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One of the biggest bridal trends to emerge over the past five years is the inclusion of plastic surgery as de rigueur in the windup to the wedding. Which, on the face of it, seems rather strange. Like, ladies, if he wants to spend the rest of his life with you, shouldn't you look more like YOU than something else? But we get it and we understand the appeal of a tonic that eradicates years and soothes and smooths out all the wedding day stress that went straight to your face.
While not getting married ourselves, we were recently offered a free Botox session, and we thought, why not -- why not DO IT FOR SCIENCE? We have a few friends who do the face-botulism, and there's more than enough material, including horror stories and persuasive before and after pix, out there on the web, but we've never actually heard or read a comprehensive, objective account of what the hell it's all about. We chatted with a few friends, aged 23 - 43, all of whom reported the same high level of curiosity. And with that, we decided to offer ourselves up as a guinea pig.
So we scooted on over to the Celebrity Laser Spa in chi-chi Brentwood. Pretty nice part of town. There's subterranean valet parking, and the building itself is light and airy.
One disclaimer is that since we went in a press capacity -- on our birthday, no less, these people had an obligation to be nice to us. But the receptionists were really friendly, and we barely had to wait five minutes before we were ushered in to sit with Dr. Alex Kaplan, the spa's founder. Again, another helpful, pleasant person.
He asked about our concerns, if we'd had experience with Botox or other cosmetic procedures, the areas for which we were seeking treatment?and then he started in on all of our problem areas. Which, frankly, prior to the visit, we hadn't seen as problems. Hell, we barely even saw them. But cosmetic surgery practitioners don't rake in the dough by making people feel good about themselves, know what we mean?
At which point we were handed over to a physician assistant, who would dispense the tonic. Another big point in the spa's favor: physician assistants are actually pretty close to being doctors themselves; so it's not like going to a salon and getting the procedure from someone who does manicures. We were opting to get the worry lines over our brows injected, since we basically came out of the womb as a ball of existential stress -- a nearsighted one at that, so there's been a lot of squinting that's left its mark.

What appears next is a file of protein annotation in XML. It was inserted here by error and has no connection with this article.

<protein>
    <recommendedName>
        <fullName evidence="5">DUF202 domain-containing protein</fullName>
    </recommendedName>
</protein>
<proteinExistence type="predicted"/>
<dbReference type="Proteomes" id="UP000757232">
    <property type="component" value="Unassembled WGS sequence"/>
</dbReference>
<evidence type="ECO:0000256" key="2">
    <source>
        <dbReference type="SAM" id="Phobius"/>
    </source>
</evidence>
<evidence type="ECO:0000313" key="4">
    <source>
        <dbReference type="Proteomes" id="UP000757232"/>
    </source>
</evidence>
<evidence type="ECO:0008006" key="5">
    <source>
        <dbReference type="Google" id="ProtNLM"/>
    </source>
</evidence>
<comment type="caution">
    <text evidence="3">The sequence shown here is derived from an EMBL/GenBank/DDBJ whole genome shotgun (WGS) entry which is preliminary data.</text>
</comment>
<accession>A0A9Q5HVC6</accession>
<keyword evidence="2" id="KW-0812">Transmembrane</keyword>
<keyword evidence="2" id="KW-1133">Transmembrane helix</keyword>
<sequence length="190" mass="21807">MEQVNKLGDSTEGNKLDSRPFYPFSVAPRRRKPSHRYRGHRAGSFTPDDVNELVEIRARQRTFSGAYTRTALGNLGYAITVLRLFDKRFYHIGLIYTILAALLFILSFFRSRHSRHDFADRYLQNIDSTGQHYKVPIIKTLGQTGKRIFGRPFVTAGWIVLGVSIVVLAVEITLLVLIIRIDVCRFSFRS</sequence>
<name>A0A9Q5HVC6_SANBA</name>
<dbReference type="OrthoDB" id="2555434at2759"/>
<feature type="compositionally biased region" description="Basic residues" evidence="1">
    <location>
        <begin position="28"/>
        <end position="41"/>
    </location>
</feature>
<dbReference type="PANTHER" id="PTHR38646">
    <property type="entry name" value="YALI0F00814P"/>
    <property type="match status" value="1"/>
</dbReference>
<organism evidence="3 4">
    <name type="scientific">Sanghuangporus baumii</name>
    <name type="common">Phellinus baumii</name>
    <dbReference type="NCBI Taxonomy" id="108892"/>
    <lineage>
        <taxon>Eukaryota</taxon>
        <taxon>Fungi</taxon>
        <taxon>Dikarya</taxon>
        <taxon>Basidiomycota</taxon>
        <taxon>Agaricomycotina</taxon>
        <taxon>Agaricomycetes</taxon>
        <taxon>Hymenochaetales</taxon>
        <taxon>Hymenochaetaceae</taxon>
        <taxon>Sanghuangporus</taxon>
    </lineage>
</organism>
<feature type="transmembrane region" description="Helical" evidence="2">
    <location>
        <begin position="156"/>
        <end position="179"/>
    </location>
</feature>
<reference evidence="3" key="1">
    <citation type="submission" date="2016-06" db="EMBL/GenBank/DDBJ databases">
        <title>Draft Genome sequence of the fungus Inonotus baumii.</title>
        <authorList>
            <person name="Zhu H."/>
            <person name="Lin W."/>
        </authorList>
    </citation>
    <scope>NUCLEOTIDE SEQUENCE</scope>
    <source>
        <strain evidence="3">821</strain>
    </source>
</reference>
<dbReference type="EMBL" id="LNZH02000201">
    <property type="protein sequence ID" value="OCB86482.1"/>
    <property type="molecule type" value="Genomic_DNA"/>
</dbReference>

The needles are small enough that you don't need anything beyond a little ice cube-induced numbing to deal with the shots. They administered a series of five little shots to places on the forehead, then massaged the area briefly. We asked a few questions -- should we do anything (don't touch the area, expect a little bruising), not do anything (don't lay down for at least 4 hours after the procedure)?and then we were turned loose. The entire visit, including filling out a ream of paperwork, was about 40 minutes.
Here's one misconception to clear up: it isn't an instant miracle. For whatever reason, we thought it would be instantaneous. We were told that it usually takes between 3 - 7 days for the Botox to do its job, and up to ten days to see full results, but we thought we'd see something right away. Alas, no.
About a half hour after we left the office, we had a mild headache. About an hour after that, the headache subsided and what we felt instead was like the gnarliest case of brainfreeze ever.
We spent a couple of days walking around, looking into every reflective surface we passed?
It's been almost two weeks: we can totally see a difference. Not huge, but it's enough for friends to comment on how "refreshed" we look. We know a couple of ladies who also get the face-poison shot right into their foreheads, and the look produced is as smooth as a cueball. We kinda wish we had THAT effect, though we know that this looks a tad unnatural, unless you're doing the rest of your face. So we totally give props to Celebrity Laser Spa for an even hand and a conservative approach.
One thing we hadn't counted on: we are ALWAYS aware of its presence. It doesn't hurt, and it's not like our face is totally paralyzed (just a little paralyzed: our capacity to vigorously lift our eyebrows is at maybe 60% percent). But it alternately feels tight, just a little inanimate, or?you know that feeling when you're using a face masque and you leave it on for too long and it starts to harden? That's more or less exactly what it feels like. If you are the type of person who obsesses out about things on their body and how things feel (we are), it is totally distracting. Is it going to sound weird for us to say it's not unpleasant?
Don't freak out too much: your skin doesn't actually feel any different. It doesn't suddenly feel tough or turgid. When your beloved strokes your face, he'll be none the wiser.
Now for the $64,000 question: would we do it again, on our own dime? Probably not right away. Right now, if we were going to drop a few hundred dollars on something, it would probably be a new dress. But ask us again in another couple of years. Or three months from now, when the Botox starts to wear off.
So for all you brides-to-be, proceed with caution. If you're going to do it, do it at least three weeks prior to the ceremony to give the Botox time to do its job -- and give yourself time to get used to not really being able to feel certain parts of your face.
· Celebrity Laser Spa [Official Site]
· All We Did It for Science content [Racked LA]
· All Weddings Week content [Racked LA]